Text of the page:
Overlapping Teeth — Proximal surfaces of teeth are depicted with minimal overlapping only when the horizontal angulation of the central ray is directed through the contact points. On panoramic radiographs the horizontal alignment of the beam to the alveolar processes varies considerably. In most panoramic units horizontal direction is most favorable in the anterior teeth; there is usually little overlapping of the incisors. The discrepancy between ideal and actual horizontal angulation is usually greatest in the premolar regions, explaining the frequent proximal overlapping of these teeth on panoramics.

Advantages and Limitations in Diagnosis

On the basis of knowledge of how the image is formed on panoramic radiographs, the strengths and drawbacks of this technique can be assessed in relation to various diagnostic tasks.Advantages of panoramic radiographs:

1) Large areas of the jaws that can’t be seen with intraoral radiographs can be visualized with panoramics. This makes these radiographs valuable for detecting

Some anatomic structures can look disturbing on panoramic images. The prominent radiolucency at the apices of the mandibular incisors (above) is simply the mental fossa (3).

The image on the left reveals the ghost image of the cervical vertebrae (1) as a diffuse radiopacity in the midline of the film, which should not be confused with osteoblastic abnormalities. These ghosts can be minimized by ensuring the patient’s neck is straightened vertically. Ghost images of earrings (2) are identified in the areas of the orbits, and should be recognized because the true images of the earrings (3) are visible at the edges of the film. Similarly, the intense, blurred radiopacities near the angles of the mandible represent ghost images of lead markers (4, 5) in the vertical head positioning device. Note that the ghosts of the “L” (4) and “R” (5) are on the contralateral sides and are su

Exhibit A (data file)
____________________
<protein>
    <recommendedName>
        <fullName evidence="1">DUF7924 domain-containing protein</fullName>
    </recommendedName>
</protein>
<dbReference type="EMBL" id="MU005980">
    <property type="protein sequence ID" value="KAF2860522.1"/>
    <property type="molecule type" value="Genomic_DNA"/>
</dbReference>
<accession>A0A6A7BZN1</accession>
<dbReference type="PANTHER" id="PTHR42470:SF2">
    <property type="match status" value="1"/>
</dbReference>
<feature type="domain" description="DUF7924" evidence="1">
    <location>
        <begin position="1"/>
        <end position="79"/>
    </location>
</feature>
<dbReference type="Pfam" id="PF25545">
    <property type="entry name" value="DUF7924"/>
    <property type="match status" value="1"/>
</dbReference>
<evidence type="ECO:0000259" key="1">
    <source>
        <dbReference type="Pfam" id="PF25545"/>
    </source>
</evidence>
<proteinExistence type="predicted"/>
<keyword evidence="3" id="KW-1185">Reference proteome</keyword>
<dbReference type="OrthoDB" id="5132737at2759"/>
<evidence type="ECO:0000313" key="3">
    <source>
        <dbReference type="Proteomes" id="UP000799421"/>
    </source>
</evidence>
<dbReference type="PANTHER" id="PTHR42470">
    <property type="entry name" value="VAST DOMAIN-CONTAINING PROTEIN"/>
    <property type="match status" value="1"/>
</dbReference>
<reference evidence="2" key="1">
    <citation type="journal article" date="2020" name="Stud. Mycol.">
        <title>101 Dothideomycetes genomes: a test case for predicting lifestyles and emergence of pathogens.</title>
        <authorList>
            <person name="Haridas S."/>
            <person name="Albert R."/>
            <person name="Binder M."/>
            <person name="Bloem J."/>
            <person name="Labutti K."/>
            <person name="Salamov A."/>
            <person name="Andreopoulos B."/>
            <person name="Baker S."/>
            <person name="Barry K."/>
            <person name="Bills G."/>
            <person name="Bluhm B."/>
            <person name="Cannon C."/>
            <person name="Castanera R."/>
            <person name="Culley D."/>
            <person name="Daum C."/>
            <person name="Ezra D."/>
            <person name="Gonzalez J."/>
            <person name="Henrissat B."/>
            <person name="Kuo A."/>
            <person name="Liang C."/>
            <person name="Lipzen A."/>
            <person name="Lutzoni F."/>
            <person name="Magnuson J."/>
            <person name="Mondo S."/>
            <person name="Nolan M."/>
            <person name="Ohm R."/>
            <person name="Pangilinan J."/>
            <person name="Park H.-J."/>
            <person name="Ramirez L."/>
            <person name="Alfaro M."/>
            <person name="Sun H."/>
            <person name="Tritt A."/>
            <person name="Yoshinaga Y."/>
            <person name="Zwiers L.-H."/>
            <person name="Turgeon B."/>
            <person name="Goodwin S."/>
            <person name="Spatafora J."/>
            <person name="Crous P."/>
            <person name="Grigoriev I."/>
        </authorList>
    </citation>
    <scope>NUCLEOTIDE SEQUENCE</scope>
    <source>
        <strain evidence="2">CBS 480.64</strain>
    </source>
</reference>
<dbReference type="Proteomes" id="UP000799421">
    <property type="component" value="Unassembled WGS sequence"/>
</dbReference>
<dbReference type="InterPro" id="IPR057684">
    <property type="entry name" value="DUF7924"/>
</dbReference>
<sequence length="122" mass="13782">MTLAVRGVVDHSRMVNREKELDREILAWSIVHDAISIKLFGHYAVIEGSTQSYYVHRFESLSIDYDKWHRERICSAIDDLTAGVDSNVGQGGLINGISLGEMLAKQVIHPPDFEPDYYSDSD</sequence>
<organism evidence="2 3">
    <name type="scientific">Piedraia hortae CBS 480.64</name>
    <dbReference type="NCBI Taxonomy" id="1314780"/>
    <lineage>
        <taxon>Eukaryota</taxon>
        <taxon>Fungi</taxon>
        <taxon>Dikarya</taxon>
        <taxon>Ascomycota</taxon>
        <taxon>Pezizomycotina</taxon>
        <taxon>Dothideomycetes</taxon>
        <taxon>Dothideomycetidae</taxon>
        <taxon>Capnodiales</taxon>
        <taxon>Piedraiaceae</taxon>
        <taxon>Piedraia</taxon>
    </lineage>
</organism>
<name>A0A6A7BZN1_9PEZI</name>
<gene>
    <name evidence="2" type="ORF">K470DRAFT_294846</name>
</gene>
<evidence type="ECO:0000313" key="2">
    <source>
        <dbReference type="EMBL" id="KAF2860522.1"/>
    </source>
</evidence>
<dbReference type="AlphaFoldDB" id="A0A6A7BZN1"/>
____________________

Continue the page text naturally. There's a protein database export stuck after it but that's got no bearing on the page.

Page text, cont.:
perior to the true images.

The image on the right demonstrates the dorsal surface of the tongue (1), separated from the hard and soft palates by the palatoglossal air space (2). This space is eliminated by having the patient place the tongue against the palate during exposure.

Conclusion

Panoramic radiography is a very useful technique that can be an essential component of dental practice. Knowledge of the concept of the image layer and the manner in which the image is formed helps dentists understand the indications and contraindications of panoramic radiographs. Anatomic landmarks, including those that produce ghost and double images, are presented, along with some examples of abnormalities that can be seen on panoramic images.